List of Contents
What is the News?
The World Bank and UNESCO released the Education Finance Watch (EFW) Report, 2021.
About the Education Finance Watch (EFW) Report:
- The report is a collaborative effort between the World Bank and UNESCO’s Global Education Monitoring (GEM) Report.
- It summarizes the available information on patterns and trends in education financing around the world.
- Global spending on education has increased continuously in absolute terms over the last 10 years. However, the pandemic may interrupt this upward trend.
- Education Budgets: 2/3rd of low and middle-income countries reduced their education budgets since the start of the Covid-19 pandemic. In comparison, only a third of upper-middle and high-income countries have reduced their budgets.
- Spending on Child’s Education: Before the COVID-19 pandemic, high-income countries were spending annually the equivalent of $8,501 for every child’s education. It was $48 in low-income countries. The pandemic has further widened this spending gap.
- Access to education has improved in low and middle-income countries. However, the learning poverty rate (the proportion of 10-year-olds unable to read a short, age-appropriate text) was at around 53%. It was only 9% for high-income countries. This has increased further to 63% after COVID-19-related school closures.
Global Education Monitoring Report(GEM Report):
- Published by: It is an annual report published by UNESCO. The report was formerly known as the Education for All Global Monitoring Report.
- Mandate: The report aims to monitor progress towards Sustainable Development Goal 4 (SDG 4) on education. It also targets education-related goals in the SDG agenda.
Source: Down To Earth
What is the news?
The first-ever written inscription of the date of death of Vijayanagar king Krishnadevaraya discovered at Honnenahalli in Karnataka.
About the inscription:
- The inscription is written in Kannada. According to the inscription, Krishnadevaraya was one of the greatest emperors of India who ruled from the South.
- He died on 17th October 1529 (Sunday) which was incidentally marked by a lunar eclipse.
- Further, during that day, a village named Honnenahalli was gifted for conducting worship to the god Veeraprasanna Hanumantha.
About King Krishnadevaraya:
- Krishnadevaraya was the emperor of the Vijayanagara Empire during 1509–1529.
- Dynasty: He was the third ruler of the Tuluva Dynasty and is considered to be its greatest ruler. He possessed the largest empire in India after the decline of the Delhi Sultanate.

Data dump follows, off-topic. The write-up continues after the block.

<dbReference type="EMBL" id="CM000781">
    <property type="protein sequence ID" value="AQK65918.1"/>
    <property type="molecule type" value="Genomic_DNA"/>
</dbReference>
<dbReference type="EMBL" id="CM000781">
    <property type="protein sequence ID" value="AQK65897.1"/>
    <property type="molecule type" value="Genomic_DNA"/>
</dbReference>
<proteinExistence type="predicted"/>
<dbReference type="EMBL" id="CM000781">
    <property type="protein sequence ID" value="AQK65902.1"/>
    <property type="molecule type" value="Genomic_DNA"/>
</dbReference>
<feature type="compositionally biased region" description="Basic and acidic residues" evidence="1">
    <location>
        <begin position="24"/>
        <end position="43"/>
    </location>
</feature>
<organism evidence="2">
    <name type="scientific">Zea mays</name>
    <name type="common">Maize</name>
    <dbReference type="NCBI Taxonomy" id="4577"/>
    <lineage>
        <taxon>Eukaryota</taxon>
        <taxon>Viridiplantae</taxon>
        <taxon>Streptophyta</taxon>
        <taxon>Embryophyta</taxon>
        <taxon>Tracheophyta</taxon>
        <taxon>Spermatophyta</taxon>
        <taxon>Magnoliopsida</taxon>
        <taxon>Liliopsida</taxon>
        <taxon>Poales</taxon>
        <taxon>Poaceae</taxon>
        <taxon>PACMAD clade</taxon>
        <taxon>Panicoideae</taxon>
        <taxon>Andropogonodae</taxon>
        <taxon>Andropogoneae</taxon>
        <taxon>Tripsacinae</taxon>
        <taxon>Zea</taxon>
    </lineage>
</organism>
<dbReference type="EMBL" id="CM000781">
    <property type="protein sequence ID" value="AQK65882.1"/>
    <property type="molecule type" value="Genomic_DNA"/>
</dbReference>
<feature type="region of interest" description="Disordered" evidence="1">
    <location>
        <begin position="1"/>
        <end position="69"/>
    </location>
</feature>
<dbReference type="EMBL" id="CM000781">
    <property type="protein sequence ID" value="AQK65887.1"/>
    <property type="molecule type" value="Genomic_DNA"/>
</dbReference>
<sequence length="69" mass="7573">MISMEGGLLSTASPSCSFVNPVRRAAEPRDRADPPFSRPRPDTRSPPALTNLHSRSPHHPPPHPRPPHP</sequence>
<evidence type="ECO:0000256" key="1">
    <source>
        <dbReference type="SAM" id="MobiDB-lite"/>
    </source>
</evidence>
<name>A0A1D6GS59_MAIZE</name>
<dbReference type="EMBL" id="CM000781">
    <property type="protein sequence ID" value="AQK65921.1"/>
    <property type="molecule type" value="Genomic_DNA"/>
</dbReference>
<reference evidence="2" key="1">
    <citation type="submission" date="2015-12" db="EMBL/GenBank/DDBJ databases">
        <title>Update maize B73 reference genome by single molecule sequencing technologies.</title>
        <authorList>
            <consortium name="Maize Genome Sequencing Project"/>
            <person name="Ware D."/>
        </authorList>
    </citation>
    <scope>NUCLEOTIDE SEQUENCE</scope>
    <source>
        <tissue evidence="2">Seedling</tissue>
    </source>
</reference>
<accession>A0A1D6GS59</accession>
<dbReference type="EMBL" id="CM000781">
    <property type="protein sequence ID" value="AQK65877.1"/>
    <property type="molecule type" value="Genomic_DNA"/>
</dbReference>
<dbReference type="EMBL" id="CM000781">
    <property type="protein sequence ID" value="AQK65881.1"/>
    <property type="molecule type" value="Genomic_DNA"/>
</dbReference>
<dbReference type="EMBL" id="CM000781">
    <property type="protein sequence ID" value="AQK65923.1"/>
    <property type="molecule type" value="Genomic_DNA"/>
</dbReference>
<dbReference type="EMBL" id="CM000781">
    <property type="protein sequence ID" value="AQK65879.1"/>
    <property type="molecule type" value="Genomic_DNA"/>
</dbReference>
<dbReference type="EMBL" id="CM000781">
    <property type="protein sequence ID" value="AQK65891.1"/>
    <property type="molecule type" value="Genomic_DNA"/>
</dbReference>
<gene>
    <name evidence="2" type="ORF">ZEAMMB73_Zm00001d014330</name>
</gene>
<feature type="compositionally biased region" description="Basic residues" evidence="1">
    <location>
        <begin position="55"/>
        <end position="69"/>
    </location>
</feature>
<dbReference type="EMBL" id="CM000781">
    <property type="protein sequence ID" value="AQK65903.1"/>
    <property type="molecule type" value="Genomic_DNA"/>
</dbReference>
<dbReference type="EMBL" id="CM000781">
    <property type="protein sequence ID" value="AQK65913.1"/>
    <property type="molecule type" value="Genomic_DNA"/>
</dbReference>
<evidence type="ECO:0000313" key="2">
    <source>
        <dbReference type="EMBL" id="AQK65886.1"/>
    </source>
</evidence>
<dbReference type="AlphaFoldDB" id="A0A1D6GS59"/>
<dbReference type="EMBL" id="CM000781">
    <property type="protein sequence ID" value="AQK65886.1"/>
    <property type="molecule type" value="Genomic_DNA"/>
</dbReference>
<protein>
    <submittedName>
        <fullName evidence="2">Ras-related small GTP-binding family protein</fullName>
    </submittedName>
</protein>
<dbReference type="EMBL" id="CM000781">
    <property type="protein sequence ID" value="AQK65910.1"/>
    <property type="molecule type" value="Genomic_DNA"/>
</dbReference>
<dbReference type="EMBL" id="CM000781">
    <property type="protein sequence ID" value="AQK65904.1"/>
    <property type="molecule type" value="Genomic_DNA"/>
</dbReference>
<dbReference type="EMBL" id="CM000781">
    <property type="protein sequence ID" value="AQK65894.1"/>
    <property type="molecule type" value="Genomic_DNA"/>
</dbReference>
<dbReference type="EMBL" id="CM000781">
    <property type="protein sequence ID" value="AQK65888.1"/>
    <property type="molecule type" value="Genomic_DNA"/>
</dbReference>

- Dominant Ruler: He became the dominant ruler of India by defeating the Sultans of Bijapur, Golconda, the Bahmani Sultanate, and the Gajapatis of Odisha.
- Titles: Krishnadevaraya earned the titles Kannada Rajya Rama Ramana (Lord of the Kannada empire), Andhra Bhoja (Andhra Bhoja(Scholar) King), and Mooru Rayara Ganda(King of Three Kings).
- Foreign Travellers: Portuguese travelers Domingo Paes and Fernão Nuniz visited the Vijayanagara Empire during his reign.
- Mathematician: The great south Indian mathematician Nilakantha Somayaji also lived in the Empire of Krishnadevaraya.
- Golden Age of Telugu Literature: The rule of Krishna Deva Raya is known as the golden age of Telugu literature. Eight Telugu poets regarded as eight pillars of his literary assembly and known as Ashtadiggajas.
- Among these eight poets, Allasani Peddana is considered to be the greatest. He is given the title of Andhra Kavita Pitamaha (the father of Telugu poetry).
- Telugu Poem: Krishna Deva Raya himself composed an epic Telugu poem Amuktamalyada.
Source: The Hindu
What is the news?
The National Board for Wildlife includes the caracal in the list of critically endangered species. The recovery programme for critically endangered species in India now includes 22 wildlife species.
- It is a medium-sized wild cat native to Africa, Middle East, Central Asia and South Asia including India. The population of this cat is increasing in Africa while its numbers are declining in Asia.
- Features: The caracal has long legs, a short face, long canine teeth. It has distinctive ears that are long and pointy with tufts of black hair at their tips.
- Nocturnal Animal: It is an elusive, primarily nocturnal animal. Its sightings are not common.
- Diet: The caracal is a carnivore. It typically preys upon small mammals, birds, and rodents.
- Significance: The caracal has traditionally been valued for its flexibility and its extraordinary ability to catch birds in flight.
Why is the wild cat named Caracal?
- Its name is on the basis of the Turkish word karakulak, meaning ‘black ears’. It is named due to its iconic ears.
- Different Names:
- In India, Caracal is called siya gosh, a Persian name that translates as ‘black Ear’.
- A Sanskrit fable (short story) exists about a small wild cat named deergha karn or ‘long-eared’.
- Earlier Caracals could be found in arid and semi-arid scrub forest regions of 13 Indian states. It was also found in nine out of the 26 biotic provinces.
- However, currently, its presence is restricted to Rajasthan, Kutch, and parts of Madhya Pradesh(MP).
- IUCN Red List: Least Concern
- Wildlife Protection Act, 1972: Schedule I
- CITES listing: Appendix I for Asian population and Appendix II for others.
- Loss of habitat and increasing urbanisation
- Example: Chambal ravines which are caracal’s natural habitat has been often officially notified as wasteland.
- Infrastructure projects such as the building of roads lead to the fragmentation of the caracal’s ecology and disruption of its movement.
Historical significance of Caracal:
- Ancient Times: The earliest evidence of the caracal in the subcontinent comes from a fossil dating back to the Indus Valley Civilization c. 3000-2000 BC.
- Medieval Times:
- It was a favourite coursing or hunting animal in medieval India.
- Firuz Shah Tughlaq (1351-88) had siyah-goshdar khana stables that housed large numbers of coursing caracal.
- Caracal finds mention in Abul Fazl’s Akbarnama as a hunting animal in the time of Akbar(1556-1605).